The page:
When his father put an old Argus rangefinder in his hands at 17, Mitch Dobrowner’s life changed. Already the owner of two Corvettes and a Harley, bought with money earned from a job at a gas station, teenage Mitch was showing signs of a wild streak his father worried might lead to trouble.
“I had good grades, but I wasn’t interested. I never got in really bad trouble but he didn’t want me to go that way.”
From the moment that camera touched his hands, photography gripped him with a drive that seemed natural.
“I was playing guitar at the time, I didn’t like it that much, I wasn’t that great at it, but I wanted to try. But I picked up a camera, and it felt electric to me. Like I had found something.”
That initial connection led Dobrowner to Ansel Adams’ books, which he adopted as his “bibles,” and to build a darkroom in his basement. Later he took a job in sensitometry – making film, and worked as an assistant for photographers Peter Turner and Hashi in Manhattan. Then he got a big break. He brought some of his work to a shoot for a Canon advertisement. The Canon people liked it and offered him a grant.
That money – somewhere between $5,000 and $10,000, he recalls - allowed him to head to the deserts of Utah and Arizona, which at that point he’d only seen in pictures.
Over the next four years, he says he crossed the country about seven times, living out of his car and camping while taking pictures and then crashing with friends in Los Angeles. He eventually settled in L.A. in the early ‘80s.
Then life happened: a wife, three kids and California Film - the successful design company run by him and his wife.
“It was a lot of work at the time, so I had to give up photography. I had to make a choice. Then when things started to wind down, I was able to start my photography again. And it was the same sensation as when I got that Argus camera.”
Dobrowner often found himself shooting in inclement weather. “I just thought it was the most beautiful thing I have ever witnessed: the light, the wind blowing in your face, and a storm going over. Even when shooting an urban series of Los Angeles, it was never on a bright beautiful day, it’s always when a storm is coming over.”
That attraction prompted him to start shooting storms. He found out through a friend that storm chaser Sean Casey lived close by; they met and Casey connected Dobrowner with long-time chaser Roger Hill, who he’s been shooting with since 2009.
To get the kind of big surreal storms he wanted, Hill suggested going to states like Utah, Wyoming and Montana in July, later in the storm season. The first day of that first trip in 2009 was a success.
“I went out as an experiment, I had never seen a super cell like that before. The first day we were out I was just dumbfounded at what I saw, it was just so surreal to me. And then the second day, I knew at that point it wasn’t just an experiment, it was a lifetime project. “
The storms can also prove to be a bit dangerous, like the storm in his photo called “Bear’s Claw,” which caused quite a bit of damage to Moorcroft, Wyoming, in 2010.
“That’s the ultimate hailstorm. (It was) like a hail monster coming over the hill. Usually we chase the storms, this one just cranked and came over the hill at 40-50 miles an hour and ended up chasing us. We had to run from that. We had jackets up against the windows because we thought the windows were just going to blow out from the hail.”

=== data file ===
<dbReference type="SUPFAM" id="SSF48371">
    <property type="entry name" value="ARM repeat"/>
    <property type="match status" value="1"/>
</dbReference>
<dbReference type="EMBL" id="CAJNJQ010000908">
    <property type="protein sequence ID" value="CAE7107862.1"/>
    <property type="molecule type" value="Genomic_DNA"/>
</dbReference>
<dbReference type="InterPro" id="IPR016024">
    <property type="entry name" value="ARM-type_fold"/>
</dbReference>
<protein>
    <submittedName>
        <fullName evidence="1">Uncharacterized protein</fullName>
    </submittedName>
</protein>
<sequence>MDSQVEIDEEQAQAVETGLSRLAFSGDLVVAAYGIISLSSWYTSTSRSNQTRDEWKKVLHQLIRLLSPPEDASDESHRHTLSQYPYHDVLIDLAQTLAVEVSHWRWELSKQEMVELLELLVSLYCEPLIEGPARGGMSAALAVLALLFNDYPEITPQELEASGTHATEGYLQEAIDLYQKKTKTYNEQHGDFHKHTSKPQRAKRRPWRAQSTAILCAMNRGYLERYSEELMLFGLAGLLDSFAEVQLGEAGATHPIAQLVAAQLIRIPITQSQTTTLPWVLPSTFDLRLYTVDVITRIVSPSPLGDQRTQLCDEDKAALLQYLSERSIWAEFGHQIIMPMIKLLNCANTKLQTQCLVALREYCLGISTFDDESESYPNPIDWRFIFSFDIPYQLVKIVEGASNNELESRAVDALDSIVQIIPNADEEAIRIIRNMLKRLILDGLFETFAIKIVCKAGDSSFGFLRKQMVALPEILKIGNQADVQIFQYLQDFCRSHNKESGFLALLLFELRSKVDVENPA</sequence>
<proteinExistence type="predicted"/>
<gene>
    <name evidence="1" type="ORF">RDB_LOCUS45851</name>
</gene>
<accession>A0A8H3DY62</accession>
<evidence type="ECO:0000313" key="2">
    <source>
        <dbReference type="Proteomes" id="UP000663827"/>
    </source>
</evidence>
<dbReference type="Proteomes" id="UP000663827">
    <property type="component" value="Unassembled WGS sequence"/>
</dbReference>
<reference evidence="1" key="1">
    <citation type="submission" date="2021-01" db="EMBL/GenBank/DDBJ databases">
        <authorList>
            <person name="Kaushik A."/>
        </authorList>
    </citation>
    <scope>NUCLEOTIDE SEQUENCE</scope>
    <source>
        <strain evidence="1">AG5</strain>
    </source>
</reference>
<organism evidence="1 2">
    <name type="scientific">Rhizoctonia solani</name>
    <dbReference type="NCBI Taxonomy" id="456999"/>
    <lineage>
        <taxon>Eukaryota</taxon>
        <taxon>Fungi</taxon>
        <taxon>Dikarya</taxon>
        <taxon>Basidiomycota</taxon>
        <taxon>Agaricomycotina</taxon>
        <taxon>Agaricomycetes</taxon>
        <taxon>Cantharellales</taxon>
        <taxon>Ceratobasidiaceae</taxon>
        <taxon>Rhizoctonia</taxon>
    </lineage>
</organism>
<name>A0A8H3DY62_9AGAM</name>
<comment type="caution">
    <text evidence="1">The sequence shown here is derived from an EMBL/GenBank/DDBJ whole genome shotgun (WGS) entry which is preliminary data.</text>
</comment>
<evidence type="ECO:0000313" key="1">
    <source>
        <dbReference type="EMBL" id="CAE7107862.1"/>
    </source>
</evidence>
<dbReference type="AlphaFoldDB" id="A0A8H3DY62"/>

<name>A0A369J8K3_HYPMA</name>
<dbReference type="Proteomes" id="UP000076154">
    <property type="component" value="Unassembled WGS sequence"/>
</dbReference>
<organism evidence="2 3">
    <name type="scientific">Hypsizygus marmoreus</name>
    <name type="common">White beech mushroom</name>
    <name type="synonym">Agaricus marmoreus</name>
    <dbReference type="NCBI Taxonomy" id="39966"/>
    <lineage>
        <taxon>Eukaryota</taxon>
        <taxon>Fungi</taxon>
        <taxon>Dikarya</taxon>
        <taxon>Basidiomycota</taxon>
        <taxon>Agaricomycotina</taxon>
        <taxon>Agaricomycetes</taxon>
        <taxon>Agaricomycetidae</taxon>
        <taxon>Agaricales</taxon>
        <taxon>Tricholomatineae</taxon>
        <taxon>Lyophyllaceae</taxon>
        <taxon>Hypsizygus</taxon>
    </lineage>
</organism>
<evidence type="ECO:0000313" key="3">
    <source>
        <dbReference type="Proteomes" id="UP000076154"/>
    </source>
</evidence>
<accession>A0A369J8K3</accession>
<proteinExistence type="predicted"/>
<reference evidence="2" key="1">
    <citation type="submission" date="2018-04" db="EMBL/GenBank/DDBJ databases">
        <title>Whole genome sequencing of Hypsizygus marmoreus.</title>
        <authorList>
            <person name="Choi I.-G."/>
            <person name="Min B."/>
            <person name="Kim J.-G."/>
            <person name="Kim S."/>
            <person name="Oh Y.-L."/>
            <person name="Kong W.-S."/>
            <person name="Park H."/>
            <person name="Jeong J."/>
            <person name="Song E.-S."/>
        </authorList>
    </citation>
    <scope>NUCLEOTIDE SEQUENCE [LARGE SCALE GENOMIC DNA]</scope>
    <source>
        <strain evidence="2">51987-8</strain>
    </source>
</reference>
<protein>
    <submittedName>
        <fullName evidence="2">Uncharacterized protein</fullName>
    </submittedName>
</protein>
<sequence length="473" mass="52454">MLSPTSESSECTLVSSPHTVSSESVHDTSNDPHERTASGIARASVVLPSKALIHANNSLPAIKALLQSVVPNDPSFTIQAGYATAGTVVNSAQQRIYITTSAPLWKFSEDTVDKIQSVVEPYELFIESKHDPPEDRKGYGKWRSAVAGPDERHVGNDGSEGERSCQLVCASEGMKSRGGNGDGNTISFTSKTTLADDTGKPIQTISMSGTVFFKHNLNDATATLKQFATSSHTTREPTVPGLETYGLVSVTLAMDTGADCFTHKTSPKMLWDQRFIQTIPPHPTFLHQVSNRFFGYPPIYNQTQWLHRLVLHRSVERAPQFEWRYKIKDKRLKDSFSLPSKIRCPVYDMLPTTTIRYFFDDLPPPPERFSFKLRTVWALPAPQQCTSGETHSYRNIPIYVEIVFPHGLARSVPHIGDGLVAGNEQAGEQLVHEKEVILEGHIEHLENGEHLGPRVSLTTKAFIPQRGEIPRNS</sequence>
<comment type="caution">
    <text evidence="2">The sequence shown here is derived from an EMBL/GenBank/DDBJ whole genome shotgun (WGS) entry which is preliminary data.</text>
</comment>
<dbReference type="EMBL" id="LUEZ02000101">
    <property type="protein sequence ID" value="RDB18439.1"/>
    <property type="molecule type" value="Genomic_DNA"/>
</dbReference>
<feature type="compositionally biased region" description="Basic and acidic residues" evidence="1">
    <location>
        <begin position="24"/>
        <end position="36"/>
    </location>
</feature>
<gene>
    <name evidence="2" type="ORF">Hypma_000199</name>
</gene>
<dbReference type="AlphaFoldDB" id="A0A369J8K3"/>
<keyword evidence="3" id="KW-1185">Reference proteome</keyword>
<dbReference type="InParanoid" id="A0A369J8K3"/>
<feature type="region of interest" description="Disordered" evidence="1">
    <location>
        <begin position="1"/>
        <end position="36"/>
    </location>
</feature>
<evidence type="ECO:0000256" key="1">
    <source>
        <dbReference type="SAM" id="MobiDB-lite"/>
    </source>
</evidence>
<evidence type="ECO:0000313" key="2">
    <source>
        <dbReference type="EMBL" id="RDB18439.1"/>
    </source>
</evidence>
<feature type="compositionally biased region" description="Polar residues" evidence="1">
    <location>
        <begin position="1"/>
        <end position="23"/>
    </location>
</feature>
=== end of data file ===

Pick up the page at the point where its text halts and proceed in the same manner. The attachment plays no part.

The Audubon Society printed some of his photos, including “Bear’s Claw.” That magazine wound up in a beauty parlor in Moorcroft, where locals recognized the area. The grandson of the woman whose house can be seen as a small detail in the photo contacted the photographer. He wanted a copy for his grandma’s birthday.
“What a small world, that I would be on that road, photographing that and this guy whose grandma lives in that house actually contacted me.”
The drama in Dobrowner’s images can likely be attributed to the approach he uses. He shoots with a pair of Canon 5d MK II’s. But instead of post-processing his images to black and white, as many would, he sets the camera to shoot black and white at the start. He says the only post-processing he does is to remove some saturation.
He chose the camera model for its live view mode, which lets him see exactly what the camera’s sensor is seeing. “That has helped me a lot, because I filter like I do with black and white (film). I’ll use a red filter or a green filter or a polarizer. If I want to use IR to shoot a little into the clouds, I’ll shoot IR.”
But in the end he says, “the camera is a throwaway.”
“The camera is like the paintbrush. It needs to do things for me that I need it to do, it doesn’t tell me what to do. I would never shoot in an automatic mode, everything is manual - I set them a certain way - I work the cameras myself so I can create black and white imagery with an affordable camera. And then I’ll throw that camera away when it breaks and move to the next camera.”
National Geographic validated his approach with a 10-page spread of his images last July. “They pixel peeped every file, so it was almost like a certification for me. That these were nonmanipulated images, as latent as possible.”
In the end he says he hopes his work can stand as a document for the way the world is now.
“My perception is that we’re on this big rock that’s spinning through space. These things have been going on for a long time, way before we were around and will probably last longer than you and me will be around. So I’m just trying to photograph what it’s like in this era.”
- Cody McCloy, CNN.com
'Storms,' Mitch Dobrowner's third book, will be available from Aperture in October.